Sometimes characters, like people, are hard to pin down until they actually show up. Some are mercurial. Some are as they seem to be and others are duplicitous. The last type usually ends up being the villain because, you know, villains require duplicity to achieve whatever goal they may have.

Case in point: My second book, ‘The Pike Horse’ (2012).
Because I don’t want to spoil the reveal for anyone who hasn’t yet read it, I won’t be identifying the character by name. In my book, one of the characters gains the trust of the narrator, Josie March, and proceeds to manipulate her reality before betraying her in an ugly and violent manner.
This particular character did not start out to be such a nasty piece of work. But the more I worked on the story, the more I became aware that he was not who he at first appeared to be. It was more an intuitive feeling that grew into a conscious realization.

In my Current Work In Progress, another character has gone through at least seven name changes. In addition to that, his nationality went from American to British, which altered his speech patterns. This, in turn, influenced his mannerisms and even his coloring went from blond to dark. All this occurred before he even showed up in the story. It came out of my notes as the story developed and I got to know the character’s motivations and his ethics from the point of view of other characters.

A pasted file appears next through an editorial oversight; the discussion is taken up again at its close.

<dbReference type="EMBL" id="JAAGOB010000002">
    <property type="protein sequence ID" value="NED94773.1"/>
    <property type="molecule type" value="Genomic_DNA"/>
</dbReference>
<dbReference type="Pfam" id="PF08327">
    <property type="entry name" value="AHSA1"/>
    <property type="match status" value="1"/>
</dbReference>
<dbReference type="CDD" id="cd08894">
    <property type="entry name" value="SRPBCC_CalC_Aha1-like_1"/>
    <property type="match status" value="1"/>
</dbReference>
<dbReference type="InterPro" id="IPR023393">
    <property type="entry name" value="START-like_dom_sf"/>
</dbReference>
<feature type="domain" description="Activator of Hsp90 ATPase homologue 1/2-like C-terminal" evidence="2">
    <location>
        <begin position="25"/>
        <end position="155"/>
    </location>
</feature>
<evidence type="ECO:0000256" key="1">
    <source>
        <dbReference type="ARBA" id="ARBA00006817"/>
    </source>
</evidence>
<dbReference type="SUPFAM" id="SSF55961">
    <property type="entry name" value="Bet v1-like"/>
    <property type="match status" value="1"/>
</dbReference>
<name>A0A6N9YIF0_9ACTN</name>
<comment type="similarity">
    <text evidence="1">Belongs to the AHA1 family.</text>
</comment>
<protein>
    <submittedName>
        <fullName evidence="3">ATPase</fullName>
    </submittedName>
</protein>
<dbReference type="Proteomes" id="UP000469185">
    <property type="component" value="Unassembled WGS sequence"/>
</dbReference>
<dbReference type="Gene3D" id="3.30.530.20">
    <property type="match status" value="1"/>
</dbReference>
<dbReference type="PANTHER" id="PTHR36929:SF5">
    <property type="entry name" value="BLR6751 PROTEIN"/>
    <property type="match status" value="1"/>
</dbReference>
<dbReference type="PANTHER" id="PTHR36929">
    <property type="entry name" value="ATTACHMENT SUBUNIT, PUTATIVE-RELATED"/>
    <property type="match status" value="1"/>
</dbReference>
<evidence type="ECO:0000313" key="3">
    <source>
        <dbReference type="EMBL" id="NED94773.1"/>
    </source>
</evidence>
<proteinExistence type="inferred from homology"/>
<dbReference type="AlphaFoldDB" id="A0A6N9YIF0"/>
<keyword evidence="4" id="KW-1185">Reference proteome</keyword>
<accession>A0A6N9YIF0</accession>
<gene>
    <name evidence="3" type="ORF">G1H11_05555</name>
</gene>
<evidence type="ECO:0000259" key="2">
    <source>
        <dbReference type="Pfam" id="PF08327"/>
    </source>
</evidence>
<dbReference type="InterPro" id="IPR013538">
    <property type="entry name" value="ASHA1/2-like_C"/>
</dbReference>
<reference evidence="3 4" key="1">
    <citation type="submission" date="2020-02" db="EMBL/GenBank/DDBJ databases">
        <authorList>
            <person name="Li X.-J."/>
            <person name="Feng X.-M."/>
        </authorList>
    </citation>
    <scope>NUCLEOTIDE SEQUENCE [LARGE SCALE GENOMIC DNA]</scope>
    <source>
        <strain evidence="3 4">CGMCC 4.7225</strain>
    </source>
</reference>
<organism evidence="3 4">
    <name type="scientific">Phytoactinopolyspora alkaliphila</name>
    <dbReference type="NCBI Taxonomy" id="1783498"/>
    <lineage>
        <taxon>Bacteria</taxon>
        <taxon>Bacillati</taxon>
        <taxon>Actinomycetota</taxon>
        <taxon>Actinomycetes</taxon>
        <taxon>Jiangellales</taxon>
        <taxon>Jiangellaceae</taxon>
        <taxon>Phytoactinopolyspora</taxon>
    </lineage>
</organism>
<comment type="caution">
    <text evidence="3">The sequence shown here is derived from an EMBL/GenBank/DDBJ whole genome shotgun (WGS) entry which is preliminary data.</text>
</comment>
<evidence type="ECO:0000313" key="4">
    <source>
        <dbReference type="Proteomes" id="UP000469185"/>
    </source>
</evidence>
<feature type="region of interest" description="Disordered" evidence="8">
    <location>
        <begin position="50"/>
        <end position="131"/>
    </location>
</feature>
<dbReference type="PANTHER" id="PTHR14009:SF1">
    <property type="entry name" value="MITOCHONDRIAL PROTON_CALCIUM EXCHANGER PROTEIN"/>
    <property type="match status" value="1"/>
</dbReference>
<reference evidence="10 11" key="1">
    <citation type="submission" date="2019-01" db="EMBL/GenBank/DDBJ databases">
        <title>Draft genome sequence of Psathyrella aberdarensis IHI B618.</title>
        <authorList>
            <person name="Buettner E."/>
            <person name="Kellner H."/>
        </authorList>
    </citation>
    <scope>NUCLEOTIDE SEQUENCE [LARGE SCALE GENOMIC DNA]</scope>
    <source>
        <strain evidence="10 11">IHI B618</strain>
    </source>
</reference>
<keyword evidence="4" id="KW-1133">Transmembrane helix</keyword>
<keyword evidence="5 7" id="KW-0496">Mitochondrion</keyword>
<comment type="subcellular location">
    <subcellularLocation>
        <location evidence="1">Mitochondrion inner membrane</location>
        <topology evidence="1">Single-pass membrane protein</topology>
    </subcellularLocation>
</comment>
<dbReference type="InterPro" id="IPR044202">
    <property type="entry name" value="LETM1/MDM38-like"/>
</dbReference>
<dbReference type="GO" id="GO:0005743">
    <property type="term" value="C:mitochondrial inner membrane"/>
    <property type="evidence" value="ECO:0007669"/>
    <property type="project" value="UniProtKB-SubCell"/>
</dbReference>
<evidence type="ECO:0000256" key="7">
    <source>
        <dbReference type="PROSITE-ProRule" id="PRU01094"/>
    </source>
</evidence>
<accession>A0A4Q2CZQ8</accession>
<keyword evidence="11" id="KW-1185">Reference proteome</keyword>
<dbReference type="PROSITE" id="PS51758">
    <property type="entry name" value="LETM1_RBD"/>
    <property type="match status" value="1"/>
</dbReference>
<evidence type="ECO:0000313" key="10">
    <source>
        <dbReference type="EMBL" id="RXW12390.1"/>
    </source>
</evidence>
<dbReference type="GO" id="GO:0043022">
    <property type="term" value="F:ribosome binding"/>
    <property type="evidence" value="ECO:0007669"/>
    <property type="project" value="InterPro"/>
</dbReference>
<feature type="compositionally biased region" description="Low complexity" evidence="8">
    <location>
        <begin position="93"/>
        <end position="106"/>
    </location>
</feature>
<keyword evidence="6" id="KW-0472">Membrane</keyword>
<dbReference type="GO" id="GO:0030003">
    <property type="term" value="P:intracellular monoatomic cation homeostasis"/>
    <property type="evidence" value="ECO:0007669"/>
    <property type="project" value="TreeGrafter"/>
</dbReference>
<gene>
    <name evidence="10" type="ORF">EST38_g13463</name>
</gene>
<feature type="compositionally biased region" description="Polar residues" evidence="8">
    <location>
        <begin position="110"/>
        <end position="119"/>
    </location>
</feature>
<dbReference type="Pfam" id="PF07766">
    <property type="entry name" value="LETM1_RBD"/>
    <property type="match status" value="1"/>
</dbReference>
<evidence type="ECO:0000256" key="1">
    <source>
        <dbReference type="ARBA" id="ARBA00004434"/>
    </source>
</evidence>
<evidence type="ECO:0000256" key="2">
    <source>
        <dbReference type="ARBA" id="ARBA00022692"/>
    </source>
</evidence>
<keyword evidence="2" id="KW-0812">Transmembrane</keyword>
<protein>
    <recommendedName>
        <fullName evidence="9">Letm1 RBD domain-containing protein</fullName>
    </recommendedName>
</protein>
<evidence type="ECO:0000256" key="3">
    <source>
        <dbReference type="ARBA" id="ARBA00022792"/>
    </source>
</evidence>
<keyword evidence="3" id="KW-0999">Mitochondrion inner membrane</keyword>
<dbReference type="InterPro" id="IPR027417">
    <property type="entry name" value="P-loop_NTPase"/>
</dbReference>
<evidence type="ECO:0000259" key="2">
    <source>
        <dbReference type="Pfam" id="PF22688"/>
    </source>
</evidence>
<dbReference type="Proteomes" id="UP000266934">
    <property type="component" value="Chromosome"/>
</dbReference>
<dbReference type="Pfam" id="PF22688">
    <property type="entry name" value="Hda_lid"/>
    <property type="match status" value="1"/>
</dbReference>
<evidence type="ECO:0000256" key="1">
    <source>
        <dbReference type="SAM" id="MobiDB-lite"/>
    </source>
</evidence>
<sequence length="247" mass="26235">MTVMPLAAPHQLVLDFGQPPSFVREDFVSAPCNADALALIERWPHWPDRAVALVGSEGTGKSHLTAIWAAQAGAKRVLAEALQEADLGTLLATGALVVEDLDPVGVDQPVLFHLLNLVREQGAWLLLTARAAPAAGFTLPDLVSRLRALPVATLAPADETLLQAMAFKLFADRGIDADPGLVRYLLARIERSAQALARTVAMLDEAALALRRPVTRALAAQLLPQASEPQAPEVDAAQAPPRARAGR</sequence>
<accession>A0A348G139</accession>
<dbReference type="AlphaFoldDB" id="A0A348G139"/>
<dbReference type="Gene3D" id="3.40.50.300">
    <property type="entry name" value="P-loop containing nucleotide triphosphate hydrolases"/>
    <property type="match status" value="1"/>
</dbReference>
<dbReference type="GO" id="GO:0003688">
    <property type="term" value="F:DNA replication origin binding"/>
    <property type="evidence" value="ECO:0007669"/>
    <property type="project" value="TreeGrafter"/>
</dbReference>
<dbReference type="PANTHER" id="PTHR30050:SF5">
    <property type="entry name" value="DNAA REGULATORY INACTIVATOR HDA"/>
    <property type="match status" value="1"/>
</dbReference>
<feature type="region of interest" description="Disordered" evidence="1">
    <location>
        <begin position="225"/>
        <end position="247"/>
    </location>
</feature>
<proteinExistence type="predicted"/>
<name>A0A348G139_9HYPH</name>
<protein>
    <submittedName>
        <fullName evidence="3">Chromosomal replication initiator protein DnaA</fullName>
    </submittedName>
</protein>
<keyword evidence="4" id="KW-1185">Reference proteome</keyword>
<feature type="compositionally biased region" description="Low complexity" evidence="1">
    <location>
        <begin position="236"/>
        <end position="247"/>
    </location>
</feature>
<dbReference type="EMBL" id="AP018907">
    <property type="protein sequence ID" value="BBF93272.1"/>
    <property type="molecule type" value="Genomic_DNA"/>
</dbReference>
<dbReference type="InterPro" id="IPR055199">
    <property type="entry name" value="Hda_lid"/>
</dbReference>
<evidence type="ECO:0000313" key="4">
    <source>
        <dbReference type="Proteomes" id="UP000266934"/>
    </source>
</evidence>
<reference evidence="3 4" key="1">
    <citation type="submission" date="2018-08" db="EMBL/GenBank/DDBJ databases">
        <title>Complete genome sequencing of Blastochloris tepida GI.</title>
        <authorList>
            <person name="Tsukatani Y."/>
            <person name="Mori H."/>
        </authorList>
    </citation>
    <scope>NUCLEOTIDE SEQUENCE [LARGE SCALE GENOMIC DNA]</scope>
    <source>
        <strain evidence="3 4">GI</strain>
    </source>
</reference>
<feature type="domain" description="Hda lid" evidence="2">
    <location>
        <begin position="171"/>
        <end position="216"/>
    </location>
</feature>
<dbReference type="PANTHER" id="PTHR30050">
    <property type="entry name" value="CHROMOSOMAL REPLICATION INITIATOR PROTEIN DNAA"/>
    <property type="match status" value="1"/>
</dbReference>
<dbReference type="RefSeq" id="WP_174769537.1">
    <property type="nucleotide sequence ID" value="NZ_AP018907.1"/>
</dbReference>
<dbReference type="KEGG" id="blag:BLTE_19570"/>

Having detailed biographies of your characters, right down to the time of birth, can be helpful. I often give my characters birth dates, which can have some influence on their perceptions of the world, but I don’t often put a lot of thought into it, unless absolutely necessary.

Case in point: My Current Work In Progress.
I specifically designed an historical timeline and a family tree for this story, to keep track of a particular family and which generation some members came from. A supernatural-themed story, I’ve worked out a system of magic that can be seen in my first novel, ‘Secrets & Howls’ (pub. 2011; re-issued 2013).
I chose to have certain characters born in a month under a particular Zodiac sign that belongs to a specific element, which reflected their dominant skill. I’m only starting to see where this thread is leading and I’m agog with curiosity to see how it all plays out.

I actually prefer this not-knowing of my characters. I enjoy the discovery of how to get them into or out of situations that arise in the course of the story. It’s a completely organic process, where a thought will chase a thought and lead me to discover the answer that I’d been unaware I was looking for. To keep the discovery going, I keep a journal and jot down any questions that arise. There are always questions.
As I write and re-write, the questions will either change focus or be answered. I’ve always used the five W’s and one H of journalism to formulate these questions (Who? What? When? Where? Why? How?), and they have served me very well.

Don’t be afraid to try any method in getting to know your characters, their wants and their goals. Borrow methods used by other authors and see if they work. Sometimes using another artistic method helps jog the writer’s block loose or opens a train of thought you hadn’t tried before. Don’t worry if one method doesn’t work for you. Find another and try that. Repeat as needed. Writing is a process and there is no one correct way to do it.

The only incorrect way to write is to not write.